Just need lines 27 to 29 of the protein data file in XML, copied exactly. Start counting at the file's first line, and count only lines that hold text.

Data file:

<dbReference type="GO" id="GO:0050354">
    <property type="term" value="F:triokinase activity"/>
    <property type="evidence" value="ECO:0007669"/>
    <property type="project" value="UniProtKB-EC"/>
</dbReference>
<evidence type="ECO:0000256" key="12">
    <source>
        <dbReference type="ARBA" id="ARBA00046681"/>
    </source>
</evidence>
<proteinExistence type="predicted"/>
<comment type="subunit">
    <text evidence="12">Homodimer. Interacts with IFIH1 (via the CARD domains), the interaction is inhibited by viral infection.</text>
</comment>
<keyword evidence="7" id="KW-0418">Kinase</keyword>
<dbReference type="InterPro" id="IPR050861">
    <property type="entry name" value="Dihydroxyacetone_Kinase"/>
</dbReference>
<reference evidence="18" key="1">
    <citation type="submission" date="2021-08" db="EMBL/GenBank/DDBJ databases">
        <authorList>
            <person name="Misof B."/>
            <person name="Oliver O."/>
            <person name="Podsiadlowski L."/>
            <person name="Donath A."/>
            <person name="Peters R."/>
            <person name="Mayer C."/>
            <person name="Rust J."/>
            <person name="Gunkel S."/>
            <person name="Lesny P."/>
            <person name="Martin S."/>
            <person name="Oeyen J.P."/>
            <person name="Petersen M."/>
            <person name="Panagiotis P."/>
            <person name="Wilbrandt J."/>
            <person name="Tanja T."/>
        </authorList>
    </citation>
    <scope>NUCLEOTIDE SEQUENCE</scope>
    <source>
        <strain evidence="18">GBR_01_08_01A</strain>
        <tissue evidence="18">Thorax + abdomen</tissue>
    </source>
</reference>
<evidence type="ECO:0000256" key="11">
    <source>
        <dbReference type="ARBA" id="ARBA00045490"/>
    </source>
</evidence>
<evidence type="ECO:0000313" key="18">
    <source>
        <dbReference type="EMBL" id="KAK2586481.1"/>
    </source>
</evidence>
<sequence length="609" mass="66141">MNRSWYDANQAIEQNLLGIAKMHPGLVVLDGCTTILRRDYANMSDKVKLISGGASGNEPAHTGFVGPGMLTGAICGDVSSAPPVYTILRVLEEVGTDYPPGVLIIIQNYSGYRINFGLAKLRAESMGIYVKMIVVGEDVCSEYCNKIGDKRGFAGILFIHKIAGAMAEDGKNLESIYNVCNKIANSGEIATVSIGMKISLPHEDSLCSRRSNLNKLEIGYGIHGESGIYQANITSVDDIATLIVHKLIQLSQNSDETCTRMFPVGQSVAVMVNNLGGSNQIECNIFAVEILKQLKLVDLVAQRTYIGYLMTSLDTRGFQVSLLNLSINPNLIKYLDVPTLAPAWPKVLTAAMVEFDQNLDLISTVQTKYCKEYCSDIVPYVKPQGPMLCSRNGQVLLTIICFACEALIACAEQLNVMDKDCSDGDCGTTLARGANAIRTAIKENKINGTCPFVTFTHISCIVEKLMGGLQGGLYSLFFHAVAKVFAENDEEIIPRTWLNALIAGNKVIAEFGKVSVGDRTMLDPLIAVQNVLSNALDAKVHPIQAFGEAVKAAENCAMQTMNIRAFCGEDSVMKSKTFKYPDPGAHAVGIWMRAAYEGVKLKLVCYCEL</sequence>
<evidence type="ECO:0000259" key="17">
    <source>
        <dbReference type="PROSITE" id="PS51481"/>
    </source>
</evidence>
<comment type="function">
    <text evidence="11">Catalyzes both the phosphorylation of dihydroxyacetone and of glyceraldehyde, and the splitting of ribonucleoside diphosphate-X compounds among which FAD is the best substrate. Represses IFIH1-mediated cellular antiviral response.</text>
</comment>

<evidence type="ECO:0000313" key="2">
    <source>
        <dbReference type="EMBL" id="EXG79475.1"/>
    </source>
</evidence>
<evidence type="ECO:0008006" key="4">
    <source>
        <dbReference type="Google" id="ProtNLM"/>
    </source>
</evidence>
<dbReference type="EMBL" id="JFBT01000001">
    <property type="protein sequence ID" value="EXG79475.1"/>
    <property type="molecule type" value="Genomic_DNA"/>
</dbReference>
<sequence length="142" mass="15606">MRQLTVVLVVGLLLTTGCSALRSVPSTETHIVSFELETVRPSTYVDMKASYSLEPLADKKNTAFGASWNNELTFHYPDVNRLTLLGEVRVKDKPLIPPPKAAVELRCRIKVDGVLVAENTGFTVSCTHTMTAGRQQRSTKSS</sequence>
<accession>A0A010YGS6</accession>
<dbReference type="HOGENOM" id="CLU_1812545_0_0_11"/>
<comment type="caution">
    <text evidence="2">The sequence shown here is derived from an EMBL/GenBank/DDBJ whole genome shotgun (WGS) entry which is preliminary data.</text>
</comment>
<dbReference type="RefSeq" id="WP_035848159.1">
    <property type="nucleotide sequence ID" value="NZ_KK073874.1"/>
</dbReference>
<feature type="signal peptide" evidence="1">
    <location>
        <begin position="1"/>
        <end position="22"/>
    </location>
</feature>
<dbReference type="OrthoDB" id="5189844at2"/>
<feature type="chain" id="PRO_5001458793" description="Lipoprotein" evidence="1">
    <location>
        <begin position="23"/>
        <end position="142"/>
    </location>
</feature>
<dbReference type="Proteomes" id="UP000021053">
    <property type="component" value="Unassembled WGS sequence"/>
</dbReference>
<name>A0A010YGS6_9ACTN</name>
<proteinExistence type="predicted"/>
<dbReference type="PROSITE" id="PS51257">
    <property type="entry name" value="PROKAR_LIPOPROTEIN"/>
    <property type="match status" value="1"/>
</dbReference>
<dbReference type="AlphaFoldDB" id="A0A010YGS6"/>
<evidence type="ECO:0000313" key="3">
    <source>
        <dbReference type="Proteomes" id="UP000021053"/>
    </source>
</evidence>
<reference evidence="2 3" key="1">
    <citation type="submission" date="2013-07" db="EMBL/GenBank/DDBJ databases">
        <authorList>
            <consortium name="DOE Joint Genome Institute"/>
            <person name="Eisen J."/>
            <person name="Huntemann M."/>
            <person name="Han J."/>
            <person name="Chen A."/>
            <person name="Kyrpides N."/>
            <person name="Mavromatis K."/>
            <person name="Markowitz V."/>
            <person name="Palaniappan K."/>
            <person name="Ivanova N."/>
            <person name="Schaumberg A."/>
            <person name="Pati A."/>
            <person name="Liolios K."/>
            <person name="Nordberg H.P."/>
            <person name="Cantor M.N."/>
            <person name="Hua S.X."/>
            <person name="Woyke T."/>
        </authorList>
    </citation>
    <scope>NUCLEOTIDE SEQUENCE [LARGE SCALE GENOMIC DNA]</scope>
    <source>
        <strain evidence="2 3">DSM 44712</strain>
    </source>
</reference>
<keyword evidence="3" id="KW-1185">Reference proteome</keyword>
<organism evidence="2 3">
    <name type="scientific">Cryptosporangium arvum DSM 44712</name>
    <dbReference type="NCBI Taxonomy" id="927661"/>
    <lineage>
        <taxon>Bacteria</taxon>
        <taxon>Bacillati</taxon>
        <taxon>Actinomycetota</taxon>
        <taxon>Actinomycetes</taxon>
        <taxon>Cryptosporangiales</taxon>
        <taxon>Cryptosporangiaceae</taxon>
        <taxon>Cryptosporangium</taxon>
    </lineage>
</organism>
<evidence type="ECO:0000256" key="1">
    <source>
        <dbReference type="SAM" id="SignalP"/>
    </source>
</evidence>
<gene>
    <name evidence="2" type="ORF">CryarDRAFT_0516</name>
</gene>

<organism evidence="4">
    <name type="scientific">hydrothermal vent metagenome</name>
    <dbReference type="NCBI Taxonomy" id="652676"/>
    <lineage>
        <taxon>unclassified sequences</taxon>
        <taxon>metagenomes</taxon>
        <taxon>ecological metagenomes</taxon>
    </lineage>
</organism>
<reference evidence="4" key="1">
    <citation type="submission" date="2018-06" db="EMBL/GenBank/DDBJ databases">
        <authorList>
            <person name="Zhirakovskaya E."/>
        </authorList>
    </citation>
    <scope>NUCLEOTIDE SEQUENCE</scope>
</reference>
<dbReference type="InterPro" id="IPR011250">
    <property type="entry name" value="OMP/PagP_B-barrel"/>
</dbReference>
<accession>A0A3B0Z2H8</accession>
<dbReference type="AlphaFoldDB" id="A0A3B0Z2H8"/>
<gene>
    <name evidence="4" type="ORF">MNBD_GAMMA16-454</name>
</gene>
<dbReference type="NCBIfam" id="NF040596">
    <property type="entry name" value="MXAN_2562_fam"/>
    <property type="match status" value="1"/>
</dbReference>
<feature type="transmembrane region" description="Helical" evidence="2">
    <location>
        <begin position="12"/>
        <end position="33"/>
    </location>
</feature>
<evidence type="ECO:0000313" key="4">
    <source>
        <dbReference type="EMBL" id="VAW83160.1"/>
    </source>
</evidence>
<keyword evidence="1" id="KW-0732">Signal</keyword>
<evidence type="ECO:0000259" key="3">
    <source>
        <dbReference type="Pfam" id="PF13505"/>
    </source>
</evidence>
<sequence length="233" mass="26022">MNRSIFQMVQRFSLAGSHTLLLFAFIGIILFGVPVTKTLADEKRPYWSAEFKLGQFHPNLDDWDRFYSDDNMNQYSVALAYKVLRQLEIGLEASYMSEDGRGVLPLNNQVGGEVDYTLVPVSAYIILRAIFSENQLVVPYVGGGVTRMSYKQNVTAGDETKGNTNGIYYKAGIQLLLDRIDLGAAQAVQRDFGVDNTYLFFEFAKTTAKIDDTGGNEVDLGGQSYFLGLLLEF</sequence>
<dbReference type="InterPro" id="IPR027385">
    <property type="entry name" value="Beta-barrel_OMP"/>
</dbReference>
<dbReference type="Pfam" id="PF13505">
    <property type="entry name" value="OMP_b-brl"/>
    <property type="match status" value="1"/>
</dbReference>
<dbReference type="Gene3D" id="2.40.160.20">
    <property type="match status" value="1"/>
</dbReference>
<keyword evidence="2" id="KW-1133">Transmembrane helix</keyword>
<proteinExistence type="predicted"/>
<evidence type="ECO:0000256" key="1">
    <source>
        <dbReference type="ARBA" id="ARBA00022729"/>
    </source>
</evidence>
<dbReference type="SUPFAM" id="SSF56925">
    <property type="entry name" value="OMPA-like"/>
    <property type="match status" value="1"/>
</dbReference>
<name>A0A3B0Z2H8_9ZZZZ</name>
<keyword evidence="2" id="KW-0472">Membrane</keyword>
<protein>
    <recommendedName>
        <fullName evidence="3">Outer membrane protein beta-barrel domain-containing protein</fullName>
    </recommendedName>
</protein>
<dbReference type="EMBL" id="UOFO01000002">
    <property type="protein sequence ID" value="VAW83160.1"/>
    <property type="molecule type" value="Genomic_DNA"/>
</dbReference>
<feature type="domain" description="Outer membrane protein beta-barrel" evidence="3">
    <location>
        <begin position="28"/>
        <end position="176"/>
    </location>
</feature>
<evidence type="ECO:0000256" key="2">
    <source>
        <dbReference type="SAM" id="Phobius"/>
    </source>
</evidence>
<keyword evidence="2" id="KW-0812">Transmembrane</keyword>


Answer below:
            <person name="Mayer C."/>
            <person name="Rust J."/>
            <person name="Gunkel S."/>